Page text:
Baud Rate Pros/Cons

I'm very new to arduino and learning about the serial port. It's been explained that a faster baud rate will refresh faster over the serial port. So obviously, a faster rate is better. Other than computation power, is there any other downsides to having a fast baud rate for your program? Will it effect the longevity of my arduino by having it on the max (2,000,000)?

Thanks. Sorry for the simple question.

Affect longevity? No. The uC core doesn't care what it's running.

Perceived performance? Yes. 115,200 (and perhaps 230,400, with a different serial program on the PC) will get data out fast and still leave processing time to do other stuff. 2,000,000 is not going to leave much processing time for anything else, so the program might seem less responsive depending on the sketch.

I use 1,000,000 quite regularly.

CrossRoads:
2,000,000 is not going to leave much processing time for anything else, so the program might seem less responsive depending on the sketch.

This, I don't understand. Why does doing something faster leave less time?

CrossRoads:
Affect longevity? No. The uC core doesn't care what it's running.

Perceived performance? Yes. 115,200 (and perhaps 230,400, with a different serial program on the PC) will get data out fast and still leave processing time to do other stuff. 2,000,000 is not going to leave much processing time for anything else, so the program might seem less responsive depending on the sketch.

DKWatson:
I use 1,000,000 quite regularly. This, I don't understand. Why does doing something faster leave less time?

If RX/TX happens to be on interrupt at 2000000 Bd, the MCU is repeatedly interrupted at 5 us interval. Is there anything useful that the MCU can do in this 5 us period?

GolamMostafa:
If RX/TX happens to be on interrupt at 2000000 Bd, the MCU is repeatedly interrupted at 5 us interval. Is there anything useful that the MCU can do in this 5 us period?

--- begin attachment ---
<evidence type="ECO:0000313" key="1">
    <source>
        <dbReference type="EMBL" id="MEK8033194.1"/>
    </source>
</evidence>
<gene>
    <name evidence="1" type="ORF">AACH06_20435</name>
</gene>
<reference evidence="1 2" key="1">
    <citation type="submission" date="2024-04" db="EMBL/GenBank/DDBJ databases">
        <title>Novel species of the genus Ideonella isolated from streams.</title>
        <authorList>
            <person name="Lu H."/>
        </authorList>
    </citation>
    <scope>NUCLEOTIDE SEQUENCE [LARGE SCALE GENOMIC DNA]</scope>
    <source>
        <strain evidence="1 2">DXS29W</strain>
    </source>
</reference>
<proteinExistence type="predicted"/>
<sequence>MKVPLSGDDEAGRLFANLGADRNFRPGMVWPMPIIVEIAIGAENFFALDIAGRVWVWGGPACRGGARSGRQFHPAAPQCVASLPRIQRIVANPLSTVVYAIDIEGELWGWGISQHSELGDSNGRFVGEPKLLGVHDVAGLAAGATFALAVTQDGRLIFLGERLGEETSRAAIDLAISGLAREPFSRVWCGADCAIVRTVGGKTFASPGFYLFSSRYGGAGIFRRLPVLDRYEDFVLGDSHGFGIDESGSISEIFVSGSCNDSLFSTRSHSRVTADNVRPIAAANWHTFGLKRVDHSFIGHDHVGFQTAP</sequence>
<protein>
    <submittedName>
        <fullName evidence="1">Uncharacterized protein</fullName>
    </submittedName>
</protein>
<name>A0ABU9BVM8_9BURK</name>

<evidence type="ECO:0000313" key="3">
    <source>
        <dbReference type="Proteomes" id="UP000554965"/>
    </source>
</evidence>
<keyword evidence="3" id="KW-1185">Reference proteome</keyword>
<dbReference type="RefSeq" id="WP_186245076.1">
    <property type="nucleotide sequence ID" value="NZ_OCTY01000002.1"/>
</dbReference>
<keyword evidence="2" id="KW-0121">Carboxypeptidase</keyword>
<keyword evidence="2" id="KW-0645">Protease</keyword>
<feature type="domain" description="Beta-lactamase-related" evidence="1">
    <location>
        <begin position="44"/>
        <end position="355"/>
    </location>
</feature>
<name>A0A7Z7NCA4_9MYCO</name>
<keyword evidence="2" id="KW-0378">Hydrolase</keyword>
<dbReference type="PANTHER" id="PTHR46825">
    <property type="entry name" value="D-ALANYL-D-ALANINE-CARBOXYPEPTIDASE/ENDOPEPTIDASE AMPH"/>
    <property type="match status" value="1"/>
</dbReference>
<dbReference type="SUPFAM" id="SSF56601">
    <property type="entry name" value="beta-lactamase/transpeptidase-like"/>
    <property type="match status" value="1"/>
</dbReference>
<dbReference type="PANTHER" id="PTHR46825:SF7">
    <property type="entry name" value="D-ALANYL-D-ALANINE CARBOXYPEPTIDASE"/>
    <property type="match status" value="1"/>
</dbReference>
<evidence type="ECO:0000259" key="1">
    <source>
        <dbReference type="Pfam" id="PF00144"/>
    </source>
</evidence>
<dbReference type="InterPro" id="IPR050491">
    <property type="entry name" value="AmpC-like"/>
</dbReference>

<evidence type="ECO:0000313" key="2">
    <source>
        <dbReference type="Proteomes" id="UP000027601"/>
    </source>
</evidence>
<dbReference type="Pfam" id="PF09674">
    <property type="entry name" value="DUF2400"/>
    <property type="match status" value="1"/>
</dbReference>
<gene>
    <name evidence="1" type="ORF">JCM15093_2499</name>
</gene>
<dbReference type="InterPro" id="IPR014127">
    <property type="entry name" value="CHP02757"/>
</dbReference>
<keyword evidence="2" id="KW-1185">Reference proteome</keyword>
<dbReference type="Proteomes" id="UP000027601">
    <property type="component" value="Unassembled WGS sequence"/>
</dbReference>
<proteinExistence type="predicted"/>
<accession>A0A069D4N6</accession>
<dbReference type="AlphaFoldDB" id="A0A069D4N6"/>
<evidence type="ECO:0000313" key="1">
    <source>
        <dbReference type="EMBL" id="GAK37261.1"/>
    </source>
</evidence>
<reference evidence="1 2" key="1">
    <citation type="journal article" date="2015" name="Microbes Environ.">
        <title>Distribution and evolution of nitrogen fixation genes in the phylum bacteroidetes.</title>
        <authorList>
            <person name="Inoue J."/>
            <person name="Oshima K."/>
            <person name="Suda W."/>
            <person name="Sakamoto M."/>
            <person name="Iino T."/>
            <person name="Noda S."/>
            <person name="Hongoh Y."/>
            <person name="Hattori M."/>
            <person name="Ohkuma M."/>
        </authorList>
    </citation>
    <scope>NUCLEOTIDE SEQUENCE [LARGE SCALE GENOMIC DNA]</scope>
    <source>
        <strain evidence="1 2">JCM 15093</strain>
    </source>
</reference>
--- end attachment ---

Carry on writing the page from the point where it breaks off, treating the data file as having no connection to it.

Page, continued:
That would be 0.5us?

The interrupts only occur if there is incoming data. If you were polling, you would need to check. Bottom line is you're only going to check Serial.available() as often as you deem necessary, regardless of baud rate. Transmission is a different beast, set it, forget it, get on with other things. You don't really care about the speed.

DKWatson:
That would be 0.5us?

Considering 10-bit frame length; one frame time comes about (1/2000000)10 = 510-6 s = 5us? RXRDY bit becomes active at the end of a valid frame reception, which in turn interrupts the MCU.

DKWatson:
The interrupts only occur if there is incoming data.

Or outgoing.

Sometimes it is desirable for your over run rate to be limited by the serial speed. And sending 2Mb may have a performance impact on whatever it is connected to. The computer
Labs at school used to limit their online speeds to 2400s, for fear of performance impact of,higher speeds.

[quote author=Coding Badly link=msg=3887607 date=1538113809]
Or outgoing.
[/quote]True, but you don't deal with the outgoing stream. Once you've passed your data off to the transmit buffer, it happens 'behind the green door'.

DKWatson:
but you don't deal with the outgoing stream.

But the cycles needed to handle the transmit interrupts still eat up the total processing time.

With two high frequency interrupt sources there will be not much non-interrupt time left, if any.

Depends on the traffic. Of the user wants to take advantage of high speed by sending reams of data, for sure the processor will be consumed. If we are talking about burst data, big difference.

DKWatson:
… Once you've passed your data off to the transmit buffer, it happens 'behind the green door'.

Uhm - I think you wanna drop that metaphor. Anyone over a certain age is going to wince reading it.

alto777